First, patients with haematological malignancies, compared with patients with solid tumours, undergo more intensive care at the end of life and make less use of hospices, synonyms of a reduced overall quality of care.1 Second, and strictly related to the former, haematologists tend to delay discussion of goals of care and associated outcomes until end of life, compared with oncology specialists, because haematologists find it more difficult to talk about prognosis, advanced treatment plan and death-related topics.1 The obstacles identified by haematologists are mainly the patients’ excessive expectations, the fear of reducing the patients’ hope, the lack of time, the uncertainty of prognostic information and unrealistic doctors’ expectations.1 A recent study from the Emilia-Romagna region, Italy, showed an increasing use of PC at home, and in outpatient and hospice settings, involving 62.8% of patients with cancer in the last 6 months of life, from 2010 to 2019. However, among the total of 174.658 patients with cancer receiving PC, only 8.6% were patients with haematological malignancies and only 0.6% were patients with haematological malignancies receiving PC care on an outpatient basis,2 reinforcing the absolute need to overcome barriers to PC in the haematology setting, also in Italy. Third, patients with haematological malignancies often have a substantial need for blood transfusion to manage symptoms of fatigue, dyspnoea and bleeding, and poor availability of transfusion access in hospices and the relative or complete absence of structures for home-based transfusions may represent specific barriers to adequate PC to haematology patients. Fourth, benefits associated with early palliative care (EPC), delivered within 8 weeks of diagnosis of advanced-stage solid cancer, have been acknowledged to include improved symptoms and quality of life, reduced aggressiveness of end-of-life treatments, increased survival and increased caregiver well-being.3 The benefits of inpatient EPC have also been demonstrated in randomised studies of patients with haemopoietic stem cell transplant (HSCT) and acute myeloid leukaemia (AML),1 3 while the benefits of outpatient EPC has been shown in a real-life study of Italian patients with AML.4 Based on these data, a recommendation to implement EPC for patients with AML has also recently been introduced by the Italian Society of Haematology.5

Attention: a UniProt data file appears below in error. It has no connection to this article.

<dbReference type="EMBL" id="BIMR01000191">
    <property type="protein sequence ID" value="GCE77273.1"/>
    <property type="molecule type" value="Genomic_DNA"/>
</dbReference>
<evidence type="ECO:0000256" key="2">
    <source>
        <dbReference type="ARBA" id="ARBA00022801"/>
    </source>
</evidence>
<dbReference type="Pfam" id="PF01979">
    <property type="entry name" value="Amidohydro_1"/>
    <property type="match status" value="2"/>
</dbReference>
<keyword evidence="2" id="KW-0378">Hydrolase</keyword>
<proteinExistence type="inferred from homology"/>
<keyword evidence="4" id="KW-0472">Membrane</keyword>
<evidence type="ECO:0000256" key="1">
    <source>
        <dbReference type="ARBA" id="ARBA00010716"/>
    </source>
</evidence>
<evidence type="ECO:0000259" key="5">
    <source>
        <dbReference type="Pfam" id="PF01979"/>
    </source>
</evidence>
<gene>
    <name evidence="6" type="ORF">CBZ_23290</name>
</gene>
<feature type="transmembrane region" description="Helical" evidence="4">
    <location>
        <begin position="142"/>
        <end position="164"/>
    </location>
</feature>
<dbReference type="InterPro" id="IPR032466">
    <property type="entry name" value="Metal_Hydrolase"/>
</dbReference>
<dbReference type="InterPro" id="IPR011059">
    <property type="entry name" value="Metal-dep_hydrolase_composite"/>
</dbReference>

However, referrals to PC services are still made too late because of misperceptions that PC is end-of-life care and PC remains synonymous with end-of-life care due to late referrals.1 3 Of importance, not only engagement and education of policy makers, stakeholders and the public, but also education and training of health professionals in EPC could favour development of PC in haematology wards and avoid the stigma inherent with PC.1 3 However, to address this issue, different EPC triggers, specific for different haematological malignancies, should be identified and taught to PC specialists. For example, it should be recognised that early PC is needed, for patients with AML or refractory/relapsing aggressive B cell lymphomas, as well as for patients receiving HSCT and chimeric antigen receptor-T cell therapies, due to persistently high symptom burden and moderate-high mortality risk.1 On the other hand, PC on demand, based on specific triggers related to varying symptom severity is warranted sometimes, often at earlier disease phases, in patients with myelofibrosis or in patients with indolent B cell lymphomas, or other chronic haematological malignancies, for example, on their subsequent active disease recurrences.1

In conclusion, we believe that the evidence cited above may well clarify that recognition of the haematology discipline in the Italian specialty school in medicine and PC is neither just a matter of academic debate nor a sterile and an end manifestation of corporatism but reflects pragmatic needs and reconciles with the desired training of dual-board certified medical haematologist/oncologist and PC physician by American Society of Clinical Oncology.3 We hope that the Italian Ministry of Health and University will consider these instances and contribute to better satisfy the PC needs of haematological patients and primary caregivers by improving curricula in academic education to avoid that not only oncologists but also haematologists too often swap PC with end-of-life care and to ensure that death, dying and grieving are recognised as valuable, also in the haematology wards.

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  • Contributors ML and EB have designed, drafted and revised the paper critically and approved the submitted and final version. AV and PC have revised the paper critically and approved the submitted and final version.

  • Funding The authors have not declared a specific grant for this research from any funding agency in the public, commercial or not-for-profit sectors.

  • Competing interests None declared.

  • Provenance and peer review Not commissioned; internally peer reviewed.